Monday, May 9, 2016

Save: Baseball


by Glenn Stout
(From Boston Baseball May 2016)


It is a balm, it is a salve, it can save.

This is what baseball does.  When we need it most, when there is pain, or fear, or even just loneliness, there is baseball, always baseball.

April to October, it is the best friend on the other end of the phone, across the table, at the other end of the couch.  It’s that letter in the mailbox, the email from the past, the text, the call from someone forgotten that says “Watcha doing? Wanna hang out? Why don’t ya come over? We can watch the game.”

When everything else is overwrought and overbearing, baseball is not. Baseball is quiet, even in the cheering.  When the world is fast, when the clock spins too quickly and life careens out of control, baseball just unfolds. It lolls on the ground, warms up and plays catch.  It steps out of the box, looks around, paces, shakes off a sign, knocks dirt from its shoes, adjusts its cap, claps its hand and spits,  waves to the pen, checks the infielders, puts a hand up to call time, takes a deep breath, steps off and re-sets. And when the world is slow, when days and hours drag, baseball marks time, starts with infinity, jogs to position, plays pepper, shags flies, turns two, chases after fungoes, makes the lineup, throws through, goes around the horn, plays ball, bears down. It fills the scorebook, the line score, moving station to station, pitch by pitch, strikes and balls and interminable fouls, station to station, one base at a time, the lineup turning over, the innings adding up, the shadow moving across the diamond, 27 ticks to a side until it ends in a score, a result, a win or a loss and then, the instant it is tallied, baseball starts again. Tomorrow is the next starting pitcher and no matter what, the game starts out as a tie, the tally 0-0, and anything can happen.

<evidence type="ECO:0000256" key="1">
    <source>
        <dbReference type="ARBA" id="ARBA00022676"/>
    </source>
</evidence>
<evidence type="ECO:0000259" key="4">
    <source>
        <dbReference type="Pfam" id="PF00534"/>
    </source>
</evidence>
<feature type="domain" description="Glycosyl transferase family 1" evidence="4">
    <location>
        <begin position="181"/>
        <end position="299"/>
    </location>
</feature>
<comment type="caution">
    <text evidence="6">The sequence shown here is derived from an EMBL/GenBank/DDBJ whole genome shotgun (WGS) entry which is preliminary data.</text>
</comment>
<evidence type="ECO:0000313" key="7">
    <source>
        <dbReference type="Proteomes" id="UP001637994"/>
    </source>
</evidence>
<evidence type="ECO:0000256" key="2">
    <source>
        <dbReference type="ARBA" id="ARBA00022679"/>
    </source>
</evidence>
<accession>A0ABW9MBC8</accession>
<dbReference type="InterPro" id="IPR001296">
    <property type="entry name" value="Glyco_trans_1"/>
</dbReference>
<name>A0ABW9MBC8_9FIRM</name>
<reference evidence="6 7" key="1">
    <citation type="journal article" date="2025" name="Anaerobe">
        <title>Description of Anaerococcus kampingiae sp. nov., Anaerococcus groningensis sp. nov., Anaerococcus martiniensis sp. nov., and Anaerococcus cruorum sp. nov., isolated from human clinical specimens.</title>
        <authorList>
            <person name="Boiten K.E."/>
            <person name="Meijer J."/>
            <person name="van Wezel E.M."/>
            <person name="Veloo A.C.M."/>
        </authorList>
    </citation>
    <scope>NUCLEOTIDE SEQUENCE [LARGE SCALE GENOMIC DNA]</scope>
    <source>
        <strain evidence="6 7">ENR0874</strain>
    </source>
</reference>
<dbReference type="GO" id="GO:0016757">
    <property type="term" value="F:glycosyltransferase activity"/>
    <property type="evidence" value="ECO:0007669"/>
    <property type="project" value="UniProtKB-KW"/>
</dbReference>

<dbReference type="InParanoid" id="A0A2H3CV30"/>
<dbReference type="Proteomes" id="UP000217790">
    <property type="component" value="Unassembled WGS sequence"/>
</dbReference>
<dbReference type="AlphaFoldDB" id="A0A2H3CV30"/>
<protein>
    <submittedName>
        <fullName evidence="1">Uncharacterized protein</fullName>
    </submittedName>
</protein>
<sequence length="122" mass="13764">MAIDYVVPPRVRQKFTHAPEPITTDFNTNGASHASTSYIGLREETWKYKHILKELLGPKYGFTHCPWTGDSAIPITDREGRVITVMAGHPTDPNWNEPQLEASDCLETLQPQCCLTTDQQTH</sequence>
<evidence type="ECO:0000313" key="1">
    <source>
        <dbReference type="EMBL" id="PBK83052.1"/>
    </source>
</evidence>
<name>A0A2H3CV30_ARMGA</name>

It lives at night, in the air, on the dial, on cables’ upper channels, in black and white and color, and in the minds’ eye, memory, always glorious and green. It’s there in the morning, in the paper, on the screen, hidden in the box score, whispering from the crawl at the bottom of the screen.

Sometimes it stays up late, talking, shuffling cards, playing solitaire.  It takes a nap, follows the sun, chases the seasons, stops for naps, stirs, then gets up for a sandwich. It lets you talk, allows attention to slip, puts up with conversation, with a kid on your lap, a dog at your feet, ice cream on your chin, with a warm beer, with sunburn, with the lawn being mowed, the grill firing up, the sun setting low and the fire flies flashing.

It pops cups in the stands, mouths out the anthem, catches the peanuts, and razzes the ump. It speaks Spanish on one side, Japanese on another, a mother, a father, a sister, a brother, a slide and a scuffle, a catcall, a curse, a slur and a cheer.

It sits in the library, in yearbooks and guides, tablets and programs, newsprint and gamers, in clips and on cards, in a box in the basement, a shelf on the wall, a ball in the glove and a bat in the corner. Blood on the elbow, grass on the knee, dirt on your hands and gum on your cap. It smells like pine tar and popcorn, hot dogs and home, neatsfoot and leather, horsehide and dirt, fastballs and curves. It’s a sore arm, a stinger, a strawberry, or a scrape, a Charley horse or scar.

Hold it in your hand, it holds you right back and never lets go.


Glenn Stout is an author and editor. His website is

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